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Windward Islands - Dec 2002 - Feb 2003      

We knew this was going to be a short season, as we had to get back to France to complete the purchase of our new home, Berty.

In Martinique, Graham took the bus from Sainte Anne to Marin to clear in, then we rested for a day. The day after that we moved from Sainte Anne round to Marin so that we could provision at the supermarket. On 20th December we headed to St Lucia, having a lovely sail, seeing whales along the way. We anchored in Marigot Bay, in sight of the Marigot Beach Club, which is where we had our honeymoon in 1996. Next morning we continued, passing the Pitons where we saw a turtle; it was a lovely morning with enough wind to make a cracking pace, and by mid afternoon we had reached Wallilabou Anchorage in the south of St Vincent, where we picked up a mooring. It's a lovely spot, where they were preparing to shoot the first Pirates of the Caribbean film. Next morning we got an early start for our passage to Bequia; which can be notoriously choppy. Our log shows we were close hauled under 25 knots of wind, with a 35 degree heel.....

Our chums, Pete & Von on Island Moon, had been keeping track of our progress all the way from Virginia, and were waiting for us to join them for Christmas festivities, together with Overstreet and Loon. As we arrived in the anchorage we were greeted by hooters and whistles and immediately boarded by a fearsome gang of pirates who proceeded to drink all our beer. What a lovely welcome!

This photo, of Oasis all dressed up for Christmas, was used for the cover of the December 2003 edition of
The Compass, a monthly Caribbean newspaper

Inside was our version of The Twelve Days of Christmas

We stayed in Bequia, enjoying the lovely island and good company until after New Year, leaving on 2nd January.

Shortly after we rounded West Cay, we got a call from Carol with an urgent message for me to call home. I knew that this meant that my father was now really poorly, but we decided that it was best to continue to Grenada, where I could get a flight back to England, rather than turning round to make a phone call. We asked Carol to let them know that we were on our way and would call from our next landfall in Union Island. We got there in the early afternoon and I was able to talk to my sister, who told me that our father was fading fast. I checked with our travel agent to see if there was any way that I could get a flight back to the UK, but being peak holiday season, there were no seats available, from anywhere.

We later found out just how many people had been involved in trying to get in touch with us. Our cSAT had stopped sending and receiving messages (it turned out because our credit card info was invalid); so our friend and UK contact, Arnold had been unable to get a message through to us that way. He knew that we were in Bequia over Christmas and New Year, so had the bright idea to get in touch with the Bequia Tourist Office, who were immensely helpful. They sent one of the water taxis out to get the message to us, but he found that we had already left. Another boat pointed out that we were friends with Overstreet, and thank goodness, being a Hallbery Rassy 53 with a tall mast and a powerful VHF, they were able to contact us before we got out of range. Taking the belt and braces approach, Arnold got in touch with his neighbour who also had a friend cruising in the Caribbean. They sent him an email, and he contacted David Jones of the Caribbean Weather Net. So the next morning we heard another urgent message for us to call home.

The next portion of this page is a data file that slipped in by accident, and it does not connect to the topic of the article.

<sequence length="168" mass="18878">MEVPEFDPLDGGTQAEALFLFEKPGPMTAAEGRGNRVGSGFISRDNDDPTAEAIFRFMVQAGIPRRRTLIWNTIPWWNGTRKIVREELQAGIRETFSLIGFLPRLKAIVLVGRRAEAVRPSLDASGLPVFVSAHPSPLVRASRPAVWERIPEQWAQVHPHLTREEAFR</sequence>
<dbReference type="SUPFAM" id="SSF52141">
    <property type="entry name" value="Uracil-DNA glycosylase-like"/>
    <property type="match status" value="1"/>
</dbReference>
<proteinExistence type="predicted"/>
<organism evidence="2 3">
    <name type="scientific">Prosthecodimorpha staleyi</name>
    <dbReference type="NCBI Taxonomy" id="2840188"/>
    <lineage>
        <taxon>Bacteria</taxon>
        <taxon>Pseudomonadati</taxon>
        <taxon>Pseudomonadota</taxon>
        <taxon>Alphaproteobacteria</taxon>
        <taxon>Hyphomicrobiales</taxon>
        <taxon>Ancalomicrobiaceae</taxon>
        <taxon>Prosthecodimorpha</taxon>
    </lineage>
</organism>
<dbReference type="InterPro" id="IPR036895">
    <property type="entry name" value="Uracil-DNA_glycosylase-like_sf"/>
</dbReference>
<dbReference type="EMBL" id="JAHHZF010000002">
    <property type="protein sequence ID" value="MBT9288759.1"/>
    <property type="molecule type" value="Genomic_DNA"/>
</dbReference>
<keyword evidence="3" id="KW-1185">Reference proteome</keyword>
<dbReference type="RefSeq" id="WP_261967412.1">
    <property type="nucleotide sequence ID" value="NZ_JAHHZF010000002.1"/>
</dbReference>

We made progress as fast as we could, stopping at Hillsborough, Carriacou to clear in to Grenada, and then anchoring overnight in Tyrell Bay. The winds did their best to assist us, and at one point we were surfing at 8 knots as we made our way down the western coast of Grenada.

We got to Prickly Bay around midday and quickly went ashore to call my family. My father had just passed away.

We were able to get flights back in time for Pa's funeral on 20th January, so we had a busy time getting the boat prepared for a long period of storage on the hard at Grenada Marine in St David's.

Pa had been excited by our voyages. We sent him a fax message from our cSAT every Sunday, and he kept a chart in his office, which he would mark up with our various destinations. Although in his late eighties, he had learned how to use a computer, and used to visit the public library so that he could keep up with our adventures through this website.

May the road rise to meet you;
May the wind be always on your back,
the sun shine warm upon your face,
the rain fall softly on your fields;
And until we meet again,
may God hold you in the hollow of His hand.


John Horace Rooke Downes       29 June 1914 - 05 January 2003  

Look to this day .... for it is the very life of life:
In its brief course lie all the realities and truths of existence.
The joy of growth, the splendour of action, the glory of power.
For yesterday is but a memory and tomorrow is only a vision...
But today - well lived - makes every yesterday
A memory of happiness,
And every tomorrow a vision of hope.
Look well therefore to this day.

A Sanskrit text


All photographs copyright Graham Berry, 2000-2005. Images on this page have been size reduced and compressed.
High quality digital images available by arrangement - please contact us by email

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